The recommendations I’ve heard when it comes to politics is at any sort of debate or demonstration, you’re not trying to convince commited opponents to switch sides, you’re trying to convince the uncommitted witness using your opponent as a foil.

    As far as your friend goes, I’m of the opinion that it takes fairly consistent, repeated exposure to really have an effect. Maybe he planted a seed in their mind, or maybe it’s like the 27 Comcast crew members asking Focus on the Family people Jesus questions. It’s better to try and keep people from going down that road in the first place than try to bring them back.

  • http://www.lavenderliberal.com/ Buffy

    Is there any good way to have a dialogue with those protesters?

    No. In the same vein that people keep telling LGBT folk to reach out and “win hearts and minds” of the anti-gays, there’s no way to have a dialogue with the anti-choicers. You can’t win hearts that are hard and minds that are closed. Nor can you have a rational dialogue with someone who refuses to budge an inch from their position that a cluster of cells in a uterus is a life that must be protected at all costs, and that women are nothing more than brood sows who are expendable if God so dictates.

  • WingedBeast

    Judging from my time as a customer service representative, I can tell you that you can only have a respectful conversation with someone who is willing to have it.

    It takes an effort on both sides and both sides need to be able to see the other as equals, not necessarily as correct but as equals.

    When you believe that the truth is revealed unto you especially and that all those who disagree are either suffering absolute ignorance that only seeing your message can cure or are steadfastly evil, that respect is just not possible. Giving even that ounce of respect to someone as to say that their disagreeing position has a valid (even if incorrect) position would be to challenge your own worldview, which would be an evil unto itself.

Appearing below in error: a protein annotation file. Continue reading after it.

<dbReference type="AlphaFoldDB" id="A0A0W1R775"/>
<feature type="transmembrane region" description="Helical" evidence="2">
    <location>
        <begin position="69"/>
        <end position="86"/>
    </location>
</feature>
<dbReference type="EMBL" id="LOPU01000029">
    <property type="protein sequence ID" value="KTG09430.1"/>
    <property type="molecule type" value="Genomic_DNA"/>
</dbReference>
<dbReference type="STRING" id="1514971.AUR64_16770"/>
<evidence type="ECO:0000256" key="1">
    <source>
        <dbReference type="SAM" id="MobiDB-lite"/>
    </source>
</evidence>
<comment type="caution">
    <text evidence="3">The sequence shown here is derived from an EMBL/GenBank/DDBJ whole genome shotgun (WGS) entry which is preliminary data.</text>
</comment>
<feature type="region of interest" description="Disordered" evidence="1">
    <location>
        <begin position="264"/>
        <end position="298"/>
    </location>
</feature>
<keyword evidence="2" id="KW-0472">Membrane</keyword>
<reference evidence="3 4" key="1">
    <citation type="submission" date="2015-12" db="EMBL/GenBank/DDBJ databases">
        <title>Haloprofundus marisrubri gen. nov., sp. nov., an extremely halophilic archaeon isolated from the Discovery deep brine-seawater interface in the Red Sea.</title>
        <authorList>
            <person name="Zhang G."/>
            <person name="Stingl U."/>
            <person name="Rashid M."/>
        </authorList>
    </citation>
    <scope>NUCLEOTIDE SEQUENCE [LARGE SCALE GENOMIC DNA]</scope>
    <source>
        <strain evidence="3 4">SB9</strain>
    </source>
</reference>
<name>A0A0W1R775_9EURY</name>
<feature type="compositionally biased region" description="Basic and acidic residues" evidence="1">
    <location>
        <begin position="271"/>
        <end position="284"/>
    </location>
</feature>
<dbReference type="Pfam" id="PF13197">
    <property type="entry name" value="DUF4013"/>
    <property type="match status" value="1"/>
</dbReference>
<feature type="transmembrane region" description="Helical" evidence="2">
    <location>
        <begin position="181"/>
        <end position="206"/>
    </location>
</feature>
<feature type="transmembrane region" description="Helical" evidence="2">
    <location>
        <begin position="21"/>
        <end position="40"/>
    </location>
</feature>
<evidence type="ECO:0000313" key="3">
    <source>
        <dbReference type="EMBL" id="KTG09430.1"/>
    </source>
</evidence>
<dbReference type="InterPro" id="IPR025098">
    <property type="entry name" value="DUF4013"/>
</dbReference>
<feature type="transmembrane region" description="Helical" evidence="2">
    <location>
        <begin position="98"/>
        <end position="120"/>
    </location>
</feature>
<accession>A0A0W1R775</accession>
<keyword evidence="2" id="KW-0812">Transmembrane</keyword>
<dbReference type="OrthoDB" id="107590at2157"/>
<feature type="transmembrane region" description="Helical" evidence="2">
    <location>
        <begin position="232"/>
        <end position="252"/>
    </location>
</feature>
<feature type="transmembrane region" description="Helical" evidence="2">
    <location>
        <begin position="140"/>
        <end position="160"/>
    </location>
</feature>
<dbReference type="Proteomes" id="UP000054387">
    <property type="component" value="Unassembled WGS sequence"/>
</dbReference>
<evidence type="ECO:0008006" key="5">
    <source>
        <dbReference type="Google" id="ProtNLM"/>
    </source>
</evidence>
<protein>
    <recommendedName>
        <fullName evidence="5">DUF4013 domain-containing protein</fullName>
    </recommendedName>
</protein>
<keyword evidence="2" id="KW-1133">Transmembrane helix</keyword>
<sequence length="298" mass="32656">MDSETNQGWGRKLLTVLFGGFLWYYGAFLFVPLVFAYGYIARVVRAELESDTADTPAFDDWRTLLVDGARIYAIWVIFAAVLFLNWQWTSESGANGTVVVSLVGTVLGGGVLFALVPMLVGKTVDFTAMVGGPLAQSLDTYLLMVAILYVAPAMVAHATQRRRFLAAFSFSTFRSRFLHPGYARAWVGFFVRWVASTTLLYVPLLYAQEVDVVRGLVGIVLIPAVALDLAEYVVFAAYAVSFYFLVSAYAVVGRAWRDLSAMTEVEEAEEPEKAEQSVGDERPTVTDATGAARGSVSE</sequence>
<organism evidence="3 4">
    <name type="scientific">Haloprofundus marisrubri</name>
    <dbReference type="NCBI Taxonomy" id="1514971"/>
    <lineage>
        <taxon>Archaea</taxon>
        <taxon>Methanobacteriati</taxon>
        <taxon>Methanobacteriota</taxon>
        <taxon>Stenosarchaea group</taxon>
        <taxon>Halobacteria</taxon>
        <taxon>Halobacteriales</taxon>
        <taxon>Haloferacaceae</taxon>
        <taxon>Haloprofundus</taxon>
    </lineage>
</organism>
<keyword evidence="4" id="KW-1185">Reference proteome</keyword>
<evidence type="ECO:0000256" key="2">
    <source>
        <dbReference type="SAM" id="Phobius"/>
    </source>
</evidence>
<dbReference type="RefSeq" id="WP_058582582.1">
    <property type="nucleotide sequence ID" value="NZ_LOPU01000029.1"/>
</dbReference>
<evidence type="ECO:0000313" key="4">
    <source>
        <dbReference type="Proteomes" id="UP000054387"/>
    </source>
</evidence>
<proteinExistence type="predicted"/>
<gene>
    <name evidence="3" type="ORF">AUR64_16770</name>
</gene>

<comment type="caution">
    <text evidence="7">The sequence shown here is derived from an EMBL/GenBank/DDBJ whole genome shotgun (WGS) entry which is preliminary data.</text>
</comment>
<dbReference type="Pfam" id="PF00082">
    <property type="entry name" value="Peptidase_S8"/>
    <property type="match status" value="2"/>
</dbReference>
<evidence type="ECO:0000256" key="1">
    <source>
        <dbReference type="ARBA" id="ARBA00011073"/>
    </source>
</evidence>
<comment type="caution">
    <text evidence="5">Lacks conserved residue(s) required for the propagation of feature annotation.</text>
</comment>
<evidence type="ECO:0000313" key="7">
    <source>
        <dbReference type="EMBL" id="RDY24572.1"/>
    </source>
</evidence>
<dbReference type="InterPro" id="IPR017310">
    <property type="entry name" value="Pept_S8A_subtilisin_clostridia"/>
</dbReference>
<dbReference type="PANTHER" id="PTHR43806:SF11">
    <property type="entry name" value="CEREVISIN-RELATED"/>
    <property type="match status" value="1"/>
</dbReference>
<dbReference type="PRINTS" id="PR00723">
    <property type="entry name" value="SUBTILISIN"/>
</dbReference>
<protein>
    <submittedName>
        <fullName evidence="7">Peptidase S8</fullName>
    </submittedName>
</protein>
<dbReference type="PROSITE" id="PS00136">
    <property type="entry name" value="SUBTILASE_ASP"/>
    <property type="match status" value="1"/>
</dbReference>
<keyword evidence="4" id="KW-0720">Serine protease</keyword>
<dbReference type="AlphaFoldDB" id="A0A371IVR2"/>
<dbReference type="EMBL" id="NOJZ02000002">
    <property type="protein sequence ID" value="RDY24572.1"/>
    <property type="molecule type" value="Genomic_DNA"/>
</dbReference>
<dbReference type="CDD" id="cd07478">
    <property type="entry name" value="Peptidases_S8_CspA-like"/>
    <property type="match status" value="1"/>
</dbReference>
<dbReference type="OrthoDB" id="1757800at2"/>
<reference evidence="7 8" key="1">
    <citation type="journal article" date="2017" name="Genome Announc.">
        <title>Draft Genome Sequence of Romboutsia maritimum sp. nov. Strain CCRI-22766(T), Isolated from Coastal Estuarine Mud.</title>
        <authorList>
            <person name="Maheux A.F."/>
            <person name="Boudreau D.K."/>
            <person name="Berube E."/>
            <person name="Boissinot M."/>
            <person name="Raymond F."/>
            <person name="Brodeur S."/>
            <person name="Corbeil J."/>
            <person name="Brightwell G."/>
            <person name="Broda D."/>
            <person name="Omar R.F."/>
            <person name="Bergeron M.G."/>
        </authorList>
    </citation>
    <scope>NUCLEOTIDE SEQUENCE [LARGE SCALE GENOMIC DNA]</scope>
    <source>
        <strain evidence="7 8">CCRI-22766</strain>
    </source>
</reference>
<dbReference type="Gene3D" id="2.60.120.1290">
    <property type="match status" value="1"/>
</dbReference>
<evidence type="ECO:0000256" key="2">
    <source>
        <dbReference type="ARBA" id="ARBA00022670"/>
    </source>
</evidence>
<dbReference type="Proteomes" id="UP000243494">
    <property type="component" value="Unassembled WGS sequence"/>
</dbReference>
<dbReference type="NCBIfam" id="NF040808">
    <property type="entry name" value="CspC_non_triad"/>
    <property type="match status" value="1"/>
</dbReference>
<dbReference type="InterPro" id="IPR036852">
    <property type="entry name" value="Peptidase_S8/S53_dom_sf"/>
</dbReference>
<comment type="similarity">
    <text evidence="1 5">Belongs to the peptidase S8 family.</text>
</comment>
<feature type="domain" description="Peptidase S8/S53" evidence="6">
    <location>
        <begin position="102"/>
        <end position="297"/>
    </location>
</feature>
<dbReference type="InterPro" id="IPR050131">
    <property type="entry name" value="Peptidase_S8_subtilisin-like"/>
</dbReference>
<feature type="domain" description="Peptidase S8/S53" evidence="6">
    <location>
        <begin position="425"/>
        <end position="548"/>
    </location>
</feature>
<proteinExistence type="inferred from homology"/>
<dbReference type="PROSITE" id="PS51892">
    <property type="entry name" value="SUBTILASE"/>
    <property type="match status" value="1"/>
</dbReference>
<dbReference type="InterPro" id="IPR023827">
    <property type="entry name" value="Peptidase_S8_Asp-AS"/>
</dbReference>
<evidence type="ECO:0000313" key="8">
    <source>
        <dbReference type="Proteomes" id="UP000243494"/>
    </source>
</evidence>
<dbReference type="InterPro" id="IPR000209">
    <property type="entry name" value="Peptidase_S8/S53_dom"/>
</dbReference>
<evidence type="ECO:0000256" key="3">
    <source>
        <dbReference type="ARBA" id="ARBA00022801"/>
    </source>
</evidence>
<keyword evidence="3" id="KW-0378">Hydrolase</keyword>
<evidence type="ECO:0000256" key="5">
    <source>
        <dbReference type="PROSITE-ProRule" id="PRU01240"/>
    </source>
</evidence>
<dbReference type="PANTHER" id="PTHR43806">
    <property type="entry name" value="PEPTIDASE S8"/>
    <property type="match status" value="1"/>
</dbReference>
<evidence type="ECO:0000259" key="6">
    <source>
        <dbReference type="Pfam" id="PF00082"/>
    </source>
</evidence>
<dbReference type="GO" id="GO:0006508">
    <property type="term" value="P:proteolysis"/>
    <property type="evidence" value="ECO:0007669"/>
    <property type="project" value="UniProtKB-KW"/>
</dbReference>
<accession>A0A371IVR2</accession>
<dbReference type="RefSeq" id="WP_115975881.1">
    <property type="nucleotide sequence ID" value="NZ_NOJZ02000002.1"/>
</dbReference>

I’m not saying it’s impossible. I am saying that it’s incredibly unlikely. I will say that, like the old psychiatrist joke goes, the lightbulb has to want to change.

  • VXbinaca

    @Buffy

    While dialog between protesters at abortion clinics is hard if not almost impossible, gays DO need to reach out to non-gays. I’ve had some that were very rude to me when I expressed that while I support equal rights in every way for them, I do not like to hear about or accept (I didn’t say “tolerate”) their lifestyle. They should Hermant’s example with Atheism and being logical and friendly with people. Sugar works better than vinegar.

  • http://www.banalleakage.com martymankins

    Since their minds are made up and their minds are sealed shut to opinions from others, I would say there is no way to have a reasonable conversation with any of them. I’ve read reports from others that have experienced head butting and talking to a wall when trying to have a civil conversation with abortion protestors.

  • Carlie

    Holy crap, how is it that so many people can say “No”, there’s no way to have a dialogue with those protesters, right after reading a letter from a former protester who changed her mind?

  • llewelly

    It is far more resource effective to spend your energies convincing other people that anti-choice protesters are doing horrible, evil things, and that to aid them, or to agree with them in any way is wrong and immoral.

  • http://thegodlessmonster.com/ The Godless Monster

    How to deal with them?
    I gave my opinion on that in this post of yours.
    I say that those who are inclined to such deeds and have the time, etc. should work towards making the cost of protesting exceed the perceived benefits.